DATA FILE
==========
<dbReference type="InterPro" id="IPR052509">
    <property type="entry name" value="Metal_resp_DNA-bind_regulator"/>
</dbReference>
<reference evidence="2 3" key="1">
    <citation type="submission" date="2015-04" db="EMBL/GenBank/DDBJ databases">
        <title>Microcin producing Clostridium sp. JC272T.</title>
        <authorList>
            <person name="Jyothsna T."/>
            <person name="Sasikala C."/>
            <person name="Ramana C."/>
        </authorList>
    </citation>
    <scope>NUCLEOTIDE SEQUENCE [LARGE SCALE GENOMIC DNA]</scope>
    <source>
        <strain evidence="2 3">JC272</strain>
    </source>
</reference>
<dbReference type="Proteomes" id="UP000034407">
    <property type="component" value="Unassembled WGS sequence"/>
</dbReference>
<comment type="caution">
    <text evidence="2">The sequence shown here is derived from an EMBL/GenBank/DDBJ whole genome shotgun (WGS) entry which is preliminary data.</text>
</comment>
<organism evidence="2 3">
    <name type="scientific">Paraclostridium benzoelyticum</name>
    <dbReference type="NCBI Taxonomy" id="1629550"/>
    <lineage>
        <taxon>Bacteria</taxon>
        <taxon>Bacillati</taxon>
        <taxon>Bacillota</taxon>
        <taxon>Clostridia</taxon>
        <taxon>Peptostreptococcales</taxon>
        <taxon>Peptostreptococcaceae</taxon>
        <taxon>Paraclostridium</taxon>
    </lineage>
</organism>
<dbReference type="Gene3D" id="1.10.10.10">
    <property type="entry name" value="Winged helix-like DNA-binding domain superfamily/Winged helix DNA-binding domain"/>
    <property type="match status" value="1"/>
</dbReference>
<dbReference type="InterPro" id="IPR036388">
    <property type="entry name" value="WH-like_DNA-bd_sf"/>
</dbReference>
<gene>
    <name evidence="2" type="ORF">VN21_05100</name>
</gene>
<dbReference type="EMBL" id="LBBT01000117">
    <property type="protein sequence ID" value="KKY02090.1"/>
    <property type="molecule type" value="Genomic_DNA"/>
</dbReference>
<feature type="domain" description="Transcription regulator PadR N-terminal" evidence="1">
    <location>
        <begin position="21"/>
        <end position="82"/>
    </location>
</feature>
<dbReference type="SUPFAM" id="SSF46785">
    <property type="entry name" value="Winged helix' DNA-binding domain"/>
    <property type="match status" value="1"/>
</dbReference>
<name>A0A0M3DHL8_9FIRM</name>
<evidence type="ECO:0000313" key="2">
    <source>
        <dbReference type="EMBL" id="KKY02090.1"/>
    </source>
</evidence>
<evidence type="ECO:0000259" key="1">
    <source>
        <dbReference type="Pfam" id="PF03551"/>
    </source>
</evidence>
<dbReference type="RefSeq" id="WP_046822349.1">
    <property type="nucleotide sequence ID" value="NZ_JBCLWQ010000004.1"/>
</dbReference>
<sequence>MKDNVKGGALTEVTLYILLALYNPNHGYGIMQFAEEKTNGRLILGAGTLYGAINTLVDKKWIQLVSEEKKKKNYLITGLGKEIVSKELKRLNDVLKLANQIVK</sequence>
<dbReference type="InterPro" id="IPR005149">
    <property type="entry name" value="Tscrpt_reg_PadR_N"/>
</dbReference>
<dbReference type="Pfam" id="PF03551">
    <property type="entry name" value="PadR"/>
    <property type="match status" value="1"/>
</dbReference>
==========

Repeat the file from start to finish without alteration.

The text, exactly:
<dbReference type="InterPro" id="IPR052509">
    <property type="entry name" value="Metal_resp_DNA-bind_regulator"/>
</dbReference>
<reference evidence="2 3" key="1">
    <citation type="submission" date="2015-04" db="EMBL/GenBank/DDBJ databases">
        <title>Microcin producing Clostridium sp. JC272T.</title>
        <authorList>
            <person name="Jyothsna T."/>
            <person name="Sasikala C."/>
            <person name="Ramana C."/>
        </authorList>
    </citation>
    <scope>NUCLEOTIDE SEQUENCE [LARGE SCALE GENOMIC DNA]</scope>
    <source>
        <strain evidence="2 3">JC272</strain>
    </source>
</reference>
<dbReference type="Proteomes" id="UP000034407">
    <property type="component" value="Unassembled WGS sequence"/>
</dbReference>
<comment type="caution">
    <text evidence="2">The sequence shown here is derived from an EMBL/GenBank/DDBJ whole genome shotgun (WGS) entry which is preliminary data.</text>
</comment>
<organism evidence="2 3">
    <name type="scientific">Paraclostridium benzoelyticum</name>
    <dbReference type="NCBI Taxonomy" id="1629550"/>
    <lineage>
        <taxon>Bacteria</taxon>
        <taxon>Bacillati</taxon>
        <taxon>Bacillota</taxon>
        <taxon>Clostridia</taxon>
        <taxon>Peptostreptococcales</taxon>
        <taxon>Peptostreptococcaceae</taxon>
        <taxon>Paraclostridium</taxon>
    </lineage>
</organism>
<dbReference type="Gene3D" id="1.10.10.10">
    <property type="entry name" value="Winged helix-like DNA-binding domain superfamily/Winged helix DNA-binding domain"/>
    <property type="match status" value="1"/>
</dbReference>
<dbReference type="InterPro" id="IPR036388">
    <property type="entry name" value="WH-like_DNA-bd_sf"/>
</dbReference>
<gene>
    <name evidence="2" type="ORF">VN21_05100</name>
</gene>
<dbReference type="EMBL" id="LBBT01000117">
    <property type="protein sequence ID" value="KKY02090.1"/>
    <property type="molecule type" value="Genomic_DNA"/>
</dbReference>
<feature type="domain" description="Transcription regulator PadR N-terminal" evidence="1">
    <location>
        <begin position="21"/>
        <end position="82"/>
    </location>
</feature>
<dbReference type="SUPFAM" id="SSF46785">
    <property type="entry name" value="Winged helix' DNA-binding domain"/>
    <property type="match status" value="1"/>
</dbReference>
<name>A0A0M3DHL8_9FIRM</name>
<evidence type="ECO:0000313" key="2">
    <source>
        <dbReference type="EMBL" id="KKY02090.1"/>
    </source>
</evidence>
<evidence type="ECO:0000259" key="1">
    <source>
        <dbReference type="Pfam" id="PF03551"/>
    </source>
</evidence>
<dbReference type="RefSeq" id="WP_046822349.1">
    <property type="nucleotide sequence ID" value="NZ_JBCLWQ010000004.1"/>
</dbReference>
<sequence>MKDNVKGGALTEVTLYILLALYNPNHGYGIMQFAEEKTNGRLILGAGTLYGAINTLVDKKWIQLVSEEKKKKNYLITGLGKEIVSKELKRLNDVLKLANQIVK</sequence>
<dbReference type="InterPro" id="IPR005149">
    <property type="entry name" value="Tscrpt_reg_PadR_N"/>
</dbReference>
<dbReference type="Pfam" id="PF03551">
    <property type="entry name" value="PadR"/>
    <property type="match status" value="1"/>
</dbReference>